The “Stuff-It” method uses a custom made 12 inch wide piece of quarter inch thick Lexan (a “Stuffer”), to shove vinyl encased R-14 fiberglass batt insulation up inside the wall. The Stuffer can be ordered from a local glass shop. One end of the Lexan has a slight, 5 degree bend about 8 inches from the end to facilitate bypassing the rails in the wall.
Test this insulation method by making a dry run. First, lay the Lexan stuffer down on the encapsulated fiberglass batt and fold about 8 inches of the batt over the end of the stuffer. With another worker, try to shove the stuffer with batt up the cavity. On your first try, use the end with the slight bend. If unsuccessful, you may need to use the straight end. Eventually you will determine the easiest method for getting past the rails and for sliding the insulation all the way up to the top of the wall. To install batt insulation by the “Stuff-It” method, use the following steps:
If the test was successful, then remove the lower screws on the siding from the framing with a cordless drill. Start at one end of the home and proceed screw by screw along the entire length. You will need to pull the siding at least 12 inches away from the wall to install the insulation so you may need to remove a second row of screws. Remove any caulking as required.
Insulating with the “Blow-it” method also works well and can be used to fill those narrow and odd sized wall cavities. Because a blower machine is required, this step is likely to be completed by a contractor.
The first step is a trial run with a wall hose, be it a softer “winter” tube or a stiff “summer” tube. Depending on the wall cavity thickness, you may use a 1”, 1-1/4” or 1-1/2” hose. The contractor will use the biggest tube that will get past the rails, twisting as it is inserted in the wall cavity so that the beveled end of the tube can slide past the framing. The insulation machine material feed rate and air speed is set quite low. The contractor will watch the flow of material in the tube; when it slows down the hose is pulled down and out about a foot. The blowing stops when the bottom of the cavity is almost full. After removing the wall tube, the contractor will stuff a doubled up piece of fiberglass batt into the bottom of the stud cavity. Then the process is repeated in the next cavity. When the siding is re-attached, this packed insulation helps to prevent air flow in the wall cavity. When a length of wall is complete, the contractor will re-install the screws holding down the aluminum siding. As the homeowner, check to make sure the siding is counter-flashed to keep water out!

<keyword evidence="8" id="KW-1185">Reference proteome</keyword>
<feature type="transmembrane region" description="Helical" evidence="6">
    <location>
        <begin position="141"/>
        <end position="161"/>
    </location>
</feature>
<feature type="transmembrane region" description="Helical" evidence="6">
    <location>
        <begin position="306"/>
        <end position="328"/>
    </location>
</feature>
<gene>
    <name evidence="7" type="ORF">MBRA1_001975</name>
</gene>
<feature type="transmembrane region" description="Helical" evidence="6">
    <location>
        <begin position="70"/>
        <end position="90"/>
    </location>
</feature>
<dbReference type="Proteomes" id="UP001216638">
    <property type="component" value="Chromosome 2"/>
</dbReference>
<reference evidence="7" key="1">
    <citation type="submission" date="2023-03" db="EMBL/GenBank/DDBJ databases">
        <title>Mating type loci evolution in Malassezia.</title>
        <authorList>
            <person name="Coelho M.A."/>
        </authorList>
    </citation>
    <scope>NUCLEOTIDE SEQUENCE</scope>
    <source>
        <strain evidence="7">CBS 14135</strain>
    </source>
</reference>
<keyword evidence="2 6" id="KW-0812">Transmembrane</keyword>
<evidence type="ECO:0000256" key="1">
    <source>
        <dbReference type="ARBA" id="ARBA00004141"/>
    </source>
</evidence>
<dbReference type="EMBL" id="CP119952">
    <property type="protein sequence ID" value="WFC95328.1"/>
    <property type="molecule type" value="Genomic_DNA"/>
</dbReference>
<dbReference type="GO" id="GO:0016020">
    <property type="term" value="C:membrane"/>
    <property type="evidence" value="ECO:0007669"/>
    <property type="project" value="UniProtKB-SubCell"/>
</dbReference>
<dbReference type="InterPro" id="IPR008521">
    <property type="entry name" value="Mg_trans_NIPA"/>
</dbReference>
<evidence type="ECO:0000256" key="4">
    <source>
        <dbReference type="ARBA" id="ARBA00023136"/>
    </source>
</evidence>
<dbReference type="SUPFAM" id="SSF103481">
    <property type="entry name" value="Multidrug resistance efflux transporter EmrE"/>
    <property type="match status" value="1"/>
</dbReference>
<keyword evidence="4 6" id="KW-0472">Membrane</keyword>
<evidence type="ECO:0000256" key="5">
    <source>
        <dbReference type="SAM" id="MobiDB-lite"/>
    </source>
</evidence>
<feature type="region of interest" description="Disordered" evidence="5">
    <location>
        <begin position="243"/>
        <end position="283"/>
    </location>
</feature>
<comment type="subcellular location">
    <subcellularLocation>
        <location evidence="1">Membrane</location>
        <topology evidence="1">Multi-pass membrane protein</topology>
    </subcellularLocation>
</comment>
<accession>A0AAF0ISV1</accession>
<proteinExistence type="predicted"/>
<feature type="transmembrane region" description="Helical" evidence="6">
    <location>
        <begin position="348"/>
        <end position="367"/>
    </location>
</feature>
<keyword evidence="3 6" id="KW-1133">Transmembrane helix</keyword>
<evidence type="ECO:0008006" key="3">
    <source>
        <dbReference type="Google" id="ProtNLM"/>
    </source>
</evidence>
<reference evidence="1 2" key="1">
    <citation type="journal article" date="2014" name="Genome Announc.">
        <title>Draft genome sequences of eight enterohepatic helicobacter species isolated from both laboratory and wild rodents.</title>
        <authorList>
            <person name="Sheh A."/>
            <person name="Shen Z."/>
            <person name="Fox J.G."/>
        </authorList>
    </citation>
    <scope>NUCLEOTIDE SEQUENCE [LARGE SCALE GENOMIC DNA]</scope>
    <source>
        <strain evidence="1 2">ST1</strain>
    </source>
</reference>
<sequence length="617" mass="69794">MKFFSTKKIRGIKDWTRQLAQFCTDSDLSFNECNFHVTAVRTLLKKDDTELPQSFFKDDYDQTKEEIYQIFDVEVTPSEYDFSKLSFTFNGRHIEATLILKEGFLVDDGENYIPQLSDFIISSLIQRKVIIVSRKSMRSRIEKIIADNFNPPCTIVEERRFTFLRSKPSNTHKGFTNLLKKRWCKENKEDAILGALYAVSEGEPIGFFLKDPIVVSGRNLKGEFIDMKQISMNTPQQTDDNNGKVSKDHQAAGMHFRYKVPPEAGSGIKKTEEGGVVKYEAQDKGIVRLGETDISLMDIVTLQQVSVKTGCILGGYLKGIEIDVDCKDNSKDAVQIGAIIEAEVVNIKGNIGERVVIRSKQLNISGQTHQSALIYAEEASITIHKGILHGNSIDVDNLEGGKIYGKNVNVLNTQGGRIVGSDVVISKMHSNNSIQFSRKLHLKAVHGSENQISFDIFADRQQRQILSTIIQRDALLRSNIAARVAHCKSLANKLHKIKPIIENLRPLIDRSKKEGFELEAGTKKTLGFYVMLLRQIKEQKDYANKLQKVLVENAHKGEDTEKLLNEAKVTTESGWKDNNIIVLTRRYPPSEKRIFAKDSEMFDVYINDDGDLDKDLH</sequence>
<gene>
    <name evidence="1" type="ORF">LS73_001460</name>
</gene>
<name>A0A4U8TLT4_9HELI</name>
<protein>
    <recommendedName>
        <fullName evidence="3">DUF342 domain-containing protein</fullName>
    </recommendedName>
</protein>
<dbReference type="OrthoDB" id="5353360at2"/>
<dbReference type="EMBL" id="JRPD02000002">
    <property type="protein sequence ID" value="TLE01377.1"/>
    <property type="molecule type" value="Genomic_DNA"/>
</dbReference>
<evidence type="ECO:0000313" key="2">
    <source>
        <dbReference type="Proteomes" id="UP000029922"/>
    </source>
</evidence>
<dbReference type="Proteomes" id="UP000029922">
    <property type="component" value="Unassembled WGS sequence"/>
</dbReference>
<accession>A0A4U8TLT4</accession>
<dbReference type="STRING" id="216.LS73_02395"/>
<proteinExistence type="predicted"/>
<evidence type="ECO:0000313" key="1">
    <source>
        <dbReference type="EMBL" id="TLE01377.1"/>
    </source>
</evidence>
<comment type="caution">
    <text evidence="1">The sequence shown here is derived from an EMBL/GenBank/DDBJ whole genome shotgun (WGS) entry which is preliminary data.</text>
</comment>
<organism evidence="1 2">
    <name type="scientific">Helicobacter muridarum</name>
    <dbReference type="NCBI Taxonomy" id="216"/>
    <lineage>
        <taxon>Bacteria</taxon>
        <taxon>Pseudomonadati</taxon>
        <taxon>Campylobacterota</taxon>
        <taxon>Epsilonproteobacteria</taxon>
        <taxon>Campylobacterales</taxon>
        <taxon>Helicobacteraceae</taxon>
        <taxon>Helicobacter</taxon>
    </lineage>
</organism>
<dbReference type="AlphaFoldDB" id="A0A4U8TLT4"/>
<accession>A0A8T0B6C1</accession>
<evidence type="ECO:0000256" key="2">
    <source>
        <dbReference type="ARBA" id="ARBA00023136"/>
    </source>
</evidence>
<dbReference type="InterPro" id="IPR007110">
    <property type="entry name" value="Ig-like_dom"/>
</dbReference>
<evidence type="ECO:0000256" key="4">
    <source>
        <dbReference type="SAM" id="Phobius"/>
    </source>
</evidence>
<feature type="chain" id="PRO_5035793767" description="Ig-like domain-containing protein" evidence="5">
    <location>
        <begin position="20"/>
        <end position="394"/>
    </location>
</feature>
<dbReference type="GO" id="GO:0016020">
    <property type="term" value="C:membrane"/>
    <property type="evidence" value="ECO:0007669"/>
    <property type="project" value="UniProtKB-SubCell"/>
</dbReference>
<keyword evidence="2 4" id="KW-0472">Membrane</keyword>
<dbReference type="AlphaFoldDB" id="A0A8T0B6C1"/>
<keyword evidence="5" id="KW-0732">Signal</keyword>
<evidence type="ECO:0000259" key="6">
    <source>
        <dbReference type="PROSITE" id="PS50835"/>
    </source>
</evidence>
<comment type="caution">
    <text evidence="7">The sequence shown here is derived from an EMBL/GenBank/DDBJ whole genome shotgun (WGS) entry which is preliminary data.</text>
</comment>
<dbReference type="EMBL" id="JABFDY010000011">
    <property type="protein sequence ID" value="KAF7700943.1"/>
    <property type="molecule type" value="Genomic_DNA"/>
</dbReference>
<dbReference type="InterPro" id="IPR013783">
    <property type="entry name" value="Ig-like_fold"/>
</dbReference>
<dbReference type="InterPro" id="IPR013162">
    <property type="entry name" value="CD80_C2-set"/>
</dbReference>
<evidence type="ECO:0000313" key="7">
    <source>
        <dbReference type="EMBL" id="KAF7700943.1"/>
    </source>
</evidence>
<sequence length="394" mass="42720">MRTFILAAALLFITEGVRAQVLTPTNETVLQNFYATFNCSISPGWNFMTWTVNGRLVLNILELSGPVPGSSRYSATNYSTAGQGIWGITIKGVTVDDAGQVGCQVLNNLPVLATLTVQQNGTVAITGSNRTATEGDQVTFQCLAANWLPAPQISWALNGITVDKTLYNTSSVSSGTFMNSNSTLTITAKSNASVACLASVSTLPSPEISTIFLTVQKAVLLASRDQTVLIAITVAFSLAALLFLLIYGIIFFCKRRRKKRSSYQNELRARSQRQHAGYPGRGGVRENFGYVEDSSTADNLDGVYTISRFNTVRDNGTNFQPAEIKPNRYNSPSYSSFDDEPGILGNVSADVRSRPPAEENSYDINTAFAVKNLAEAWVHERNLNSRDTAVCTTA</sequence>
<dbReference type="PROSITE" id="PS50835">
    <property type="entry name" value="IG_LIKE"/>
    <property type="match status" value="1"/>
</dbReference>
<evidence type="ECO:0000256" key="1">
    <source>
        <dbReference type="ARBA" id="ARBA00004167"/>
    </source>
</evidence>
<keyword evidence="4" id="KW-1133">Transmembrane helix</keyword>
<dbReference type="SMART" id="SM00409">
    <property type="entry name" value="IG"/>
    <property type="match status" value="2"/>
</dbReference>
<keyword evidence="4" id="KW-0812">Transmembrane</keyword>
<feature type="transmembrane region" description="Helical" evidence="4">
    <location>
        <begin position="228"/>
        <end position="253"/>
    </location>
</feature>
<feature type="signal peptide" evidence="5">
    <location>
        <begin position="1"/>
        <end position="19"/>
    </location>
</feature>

The areas above windows and doors cannot be insulated with either one of these methods. One suggestion is to drill small holes on the interior paneling grooves and use 2 part foam insulation to fill the cavities. Also, be careful when blowing the walls so that the interior paneling doesn’t pop off with the pressure. Have one of the crew check on the inside occasionally.
Both methods of wall insulation can be watched at http://wxtvonline.org/2010/06/mobileinsulation-walls/